While GM has thus far recalled some 1.6 million vehicles for a faulty ignition switch, the car maker is arguing that, under the terms of its bankruptcy filing in 2009, the liability switch doesn’t turn on for the company until after that time.
Reuters reported in March 2014, however, that a lawsuit filed in California seeks to hold GM liable for the car maker’s concealment of some of its cars’ ignition problems before the 2009 bankruptcy.
GM Recall Lawsuits name Old and New GM
Because the GM of 2014 is considered a different legal entity from the one that filed bankruptcy in 2009, the 2014 GM is not responsible – under the terms of its bankruptcy exit in July 2009 – for legal claims relating to what took place before that time.
But a proposed class action filed in federal court in California said that plaintiffs should be allowed to sue over GM’s pre-bankruptcy behavior. The argument says that GM is liable for pre-bankruptcy behavior because the auto maker actively concealed ignition switch problems.
The lawsuit also said GM was responsible for reporting any safety-related problems to the federal government before it declared bankruptcy.
A GM spokesman declined to comment to Reuters regarding the lawsuit, but did point out that the company apologized for the recall. The spokesman also said that taking care of customers was GM’s top priority.
GM knew of Ignition Issue in 2001
The notion that safety comes first for GM is a tough sell at this moment, given what we know. The recall was announced in February 2014, but documents seem to show GM engineers knew of the ignition switch problem back in 2001. GM has now admitted that when the ignition switch is jostled ion the recalled cars, the ignition key can kill the car’s engine, as well as disable airbags, even while a car is moving at a high rate of speed.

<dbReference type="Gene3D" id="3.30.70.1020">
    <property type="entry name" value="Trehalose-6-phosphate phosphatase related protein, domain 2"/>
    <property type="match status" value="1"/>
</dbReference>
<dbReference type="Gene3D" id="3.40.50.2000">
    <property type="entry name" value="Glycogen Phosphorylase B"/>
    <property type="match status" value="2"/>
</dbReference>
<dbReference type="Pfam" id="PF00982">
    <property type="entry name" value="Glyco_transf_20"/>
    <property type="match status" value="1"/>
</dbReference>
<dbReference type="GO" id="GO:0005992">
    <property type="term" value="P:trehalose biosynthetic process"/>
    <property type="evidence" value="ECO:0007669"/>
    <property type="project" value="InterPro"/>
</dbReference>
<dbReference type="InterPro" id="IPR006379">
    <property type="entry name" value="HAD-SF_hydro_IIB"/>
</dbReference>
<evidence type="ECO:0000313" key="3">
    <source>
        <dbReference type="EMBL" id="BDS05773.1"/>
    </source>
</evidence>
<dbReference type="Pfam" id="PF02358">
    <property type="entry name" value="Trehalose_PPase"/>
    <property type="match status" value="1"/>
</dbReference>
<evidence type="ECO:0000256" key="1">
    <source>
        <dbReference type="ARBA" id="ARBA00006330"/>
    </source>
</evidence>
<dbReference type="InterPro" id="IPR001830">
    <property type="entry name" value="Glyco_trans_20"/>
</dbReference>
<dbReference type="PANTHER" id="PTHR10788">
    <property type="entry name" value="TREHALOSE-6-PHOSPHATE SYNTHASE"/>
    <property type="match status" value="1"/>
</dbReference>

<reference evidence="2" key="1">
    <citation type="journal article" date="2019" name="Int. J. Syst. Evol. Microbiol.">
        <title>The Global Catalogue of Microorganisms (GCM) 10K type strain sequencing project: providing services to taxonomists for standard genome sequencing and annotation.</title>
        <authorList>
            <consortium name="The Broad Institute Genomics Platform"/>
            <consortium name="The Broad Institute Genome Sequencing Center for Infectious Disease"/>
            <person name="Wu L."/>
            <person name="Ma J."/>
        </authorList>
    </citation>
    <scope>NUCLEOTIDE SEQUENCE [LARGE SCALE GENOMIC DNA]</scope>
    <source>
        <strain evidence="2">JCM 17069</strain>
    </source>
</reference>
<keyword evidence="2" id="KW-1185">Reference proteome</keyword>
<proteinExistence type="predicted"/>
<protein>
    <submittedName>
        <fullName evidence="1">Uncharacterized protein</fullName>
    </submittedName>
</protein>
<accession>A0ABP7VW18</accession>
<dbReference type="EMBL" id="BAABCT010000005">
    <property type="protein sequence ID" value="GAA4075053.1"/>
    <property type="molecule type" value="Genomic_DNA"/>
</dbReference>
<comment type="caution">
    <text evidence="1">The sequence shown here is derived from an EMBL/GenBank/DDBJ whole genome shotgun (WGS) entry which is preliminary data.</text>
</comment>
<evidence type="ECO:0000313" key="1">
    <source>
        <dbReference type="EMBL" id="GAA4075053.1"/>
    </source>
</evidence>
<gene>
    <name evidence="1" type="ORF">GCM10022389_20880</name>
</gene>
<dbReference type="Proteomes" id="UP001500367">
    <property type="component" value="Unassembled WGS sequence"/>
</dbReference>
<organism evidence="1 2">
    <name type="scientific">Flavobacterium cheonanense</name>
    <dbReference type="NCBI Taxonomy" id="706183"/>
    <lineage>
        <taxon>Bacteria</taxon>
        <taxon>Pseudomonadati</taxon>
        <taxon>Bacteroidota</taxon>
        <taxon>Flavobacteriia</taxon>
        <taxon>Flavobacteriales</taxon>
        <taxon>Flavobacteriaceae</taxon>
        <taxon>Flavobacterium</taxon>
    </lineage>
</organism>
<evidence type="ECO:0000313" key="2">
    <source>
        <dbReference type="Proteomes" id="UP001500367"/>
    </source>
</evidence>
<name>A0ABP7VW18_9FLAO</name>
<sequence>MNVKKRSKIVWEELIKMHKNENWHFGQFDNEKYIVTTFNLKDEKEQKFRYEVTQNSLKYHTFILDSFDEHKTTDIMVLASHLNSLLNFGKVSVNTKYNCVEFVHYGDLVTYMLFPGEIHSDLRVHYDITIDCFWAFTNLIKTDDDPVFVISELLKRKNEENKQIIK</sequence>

The lawsuit claims GM knew about ignition switch problems as early as 2001 during its “old GM” phase, yet the company still continued to assemble and market defective vehicles until 2007. The suit says the “new” GM then continued the deception and should therefore be held liable “for the deceptive and unfair acts and omissions” of the “old” GM. The suit says GM’s actions should therefore prompt the court to waive the statute of limitations for older claims.
The California suit is one of several filed by car owners now claiming the recent recall has caused their vehicles a loss of value. But the California suit appears to be the first to argue “successor liability,” which means that GM could be held liable for its behavior prior to its emergence from bankruptcy in 2009.
The California plaintiff named is Katie McConnell, the owner of a 2007 Saturn Ion Coupe. The lawsuit seeks at least $350 million in damages.
GM Lawsuits name Old and New GM
The recall has been linked to at least 12 deaths. It has led the government to investigate criminal and civil allegations and to prepare for Congressional hearings.
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Matthews & Associates is investigating and handling GM Recall Lawsuit claims. Contact a GM Recall Lawyer for a free legal case evaluation.